Without doubt, there is a great deal of disagreement over what the Bible actually is. And I suppose, beyond a collection of 66 documents written a good long time ago, we can’t really know the answer with any kind of absolute certainty. But it’s important to understand what the Bible is to those who believe in it.
Well, that’s great, but what does it mean to “believe in the Bible”? I’d say it boils down to believing that what the Bible says is true. Now, a lot of the Bible’s more vehement opponents scoff at the idea—they see apparent contradictions between different parts of the Bible, so they stop right there and claim to have won. They think they’ve disproven what Christians believe, but all they’ve really done is shown that they don’t understand what Christians believe.
To believe in the Bible (as Christians are frequently known for doing) is to believe that it is objectively and universally True, that it is the holy, inspired, and inerrant word of the God who created literally everything. To believe that the Bible is True in this way is to believe that it is unique (i.e. no other text contains such Truth), complete (i.e. it’s not still being written), sufficient (i.e. it hasn’t left out anything we need), authoritative, (i.e. it is the final and ultimate authority for Truth), and consistent in all its parts. Dozens of treatises could be written (and probably have been written) on any one of these points, but I’d like to focus for now on its sufficiency and its consistency.
Now, clearly the Bible does not lay out everything plainly. It’s not simply 66 books of “Do this. Don’t do that. God is good. Satan is bad,” etc. We have to interpret the words in some way or another. This process—the process of interpreting Scripture—is called exegesis. Because the Bible is understood to be sufficient in and of itself, proper Biblical exegesis doesn’t subject the Bible to an external authority. It doesn’t require further explanation to be properly understood: if one passage seems unclear, that passage can be understood and clarified by reading the rest of the Bible. That’s why in the New Testament, both Jesus and the Apostles frequently refer back to the Old Testament to expound on what they’re saying. Nothing’s left out. It’s all there for those willing to look.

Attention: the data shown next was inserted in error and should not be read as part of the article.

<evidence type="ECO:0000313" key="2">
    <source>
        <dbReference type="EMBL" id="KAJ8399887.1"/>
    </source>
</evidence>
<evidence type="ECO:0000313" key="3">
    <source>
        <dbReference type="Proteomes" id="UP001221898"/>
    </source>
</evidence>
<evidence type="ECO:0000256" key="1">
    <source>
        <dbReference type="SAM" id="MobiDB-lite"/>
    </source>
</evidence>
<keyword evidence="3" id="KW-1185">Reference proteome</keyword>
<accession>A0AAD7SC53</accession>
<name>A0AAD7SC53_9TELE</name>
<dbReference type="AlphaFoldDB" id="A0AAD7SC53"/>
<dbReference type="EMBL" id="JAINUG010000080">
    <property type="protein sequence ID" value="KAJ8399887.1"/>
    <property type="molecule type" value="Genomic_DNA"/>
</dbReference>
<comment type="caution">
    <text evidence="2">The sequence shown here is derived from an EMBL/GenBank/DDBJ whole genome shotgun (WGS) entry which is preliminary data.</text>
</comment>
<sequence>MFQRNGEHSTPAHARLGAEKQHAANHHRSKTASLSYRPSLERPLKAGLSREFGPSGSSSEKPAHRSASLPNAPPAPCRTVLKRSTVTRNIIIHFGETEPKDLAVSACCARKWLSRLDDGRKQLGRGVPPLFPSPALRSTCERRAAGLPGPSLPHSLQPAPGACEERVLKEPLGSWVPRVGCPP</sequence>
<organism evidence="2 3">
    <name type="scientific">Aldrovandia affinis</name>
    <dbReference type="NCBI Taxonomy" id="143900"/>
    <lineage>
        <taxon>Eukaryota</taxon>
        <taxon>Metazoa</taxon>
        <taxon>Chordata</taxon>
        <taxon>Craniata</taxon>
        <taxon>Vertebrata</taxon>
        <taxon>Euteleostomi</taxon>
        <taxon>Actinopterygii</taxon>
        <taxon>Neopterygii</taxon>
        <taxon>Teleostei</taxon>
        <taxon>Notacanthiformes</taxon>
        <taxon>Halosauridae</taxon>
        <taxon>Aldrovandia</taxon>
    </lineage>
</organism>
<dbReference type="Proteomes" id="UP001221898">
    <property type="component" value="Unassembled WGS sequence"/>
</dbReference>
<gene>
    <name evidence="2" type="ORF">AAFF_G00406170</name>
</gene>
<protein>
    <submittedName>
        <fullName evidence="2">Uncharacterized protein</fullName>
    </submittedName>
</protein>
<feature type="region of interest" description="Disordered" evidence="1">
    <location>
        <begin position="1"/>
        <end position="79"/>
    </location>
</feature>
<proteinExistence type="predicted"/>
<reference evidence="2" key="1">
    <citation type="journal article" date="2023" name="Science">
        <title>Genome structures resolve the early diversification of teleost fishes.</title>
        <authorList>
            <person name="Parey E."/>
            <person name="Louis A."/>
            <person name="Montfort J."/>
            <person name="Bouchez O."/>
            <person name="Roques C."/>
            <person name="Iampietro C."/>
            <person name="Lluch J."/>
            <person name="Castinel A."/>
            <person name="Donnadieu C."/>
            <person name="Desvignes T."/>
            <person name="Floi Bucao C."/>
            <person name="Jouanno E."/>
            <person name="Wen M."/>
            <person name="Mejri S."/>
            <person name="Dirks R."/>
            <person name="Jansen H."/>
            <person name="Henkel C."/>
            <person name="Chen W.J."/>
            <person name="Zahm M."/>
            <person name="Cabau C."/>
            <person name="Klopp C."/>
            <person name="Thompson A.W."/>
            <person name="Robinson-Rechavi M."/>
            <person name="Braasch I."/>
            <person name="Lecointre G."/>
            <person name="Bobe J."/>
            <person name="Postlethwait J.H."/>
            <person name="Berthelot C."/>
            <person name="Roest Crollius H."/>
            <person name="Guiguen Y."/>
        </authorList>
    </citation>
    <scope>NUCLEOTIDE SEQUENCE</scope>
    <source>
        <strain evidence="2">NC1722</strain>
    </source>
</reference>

Inseparably tied to the Bible’s sufficiency is its consistency. If there are two passages that seem to contradict each other, they need to be thoroughly examined in the light of the rest of Scripture to better understand what they’re saying. This is solid Biblical exegesis. Poor exegesis would give preference to one passage and claim that it utterly negates the other passage—such as saying that passages about God’s love are true, and thus passages about His wrath are false. Good exegesis would see both passages about God’s love and passages about His wrath, and understand that God must be both loving and wrathful.
To those who believe in it, the Bible isn’t just a collection of discrete writings; rather, it is one whole, complete document. If one part is false, the whole can’t be True. So if you’re a Christian, and you ever come across a passage in the Bible that you don’t quite understand, keep it in mind as you continue to read the rest of the Bible. I think you’ll find that the answer is in your hands already.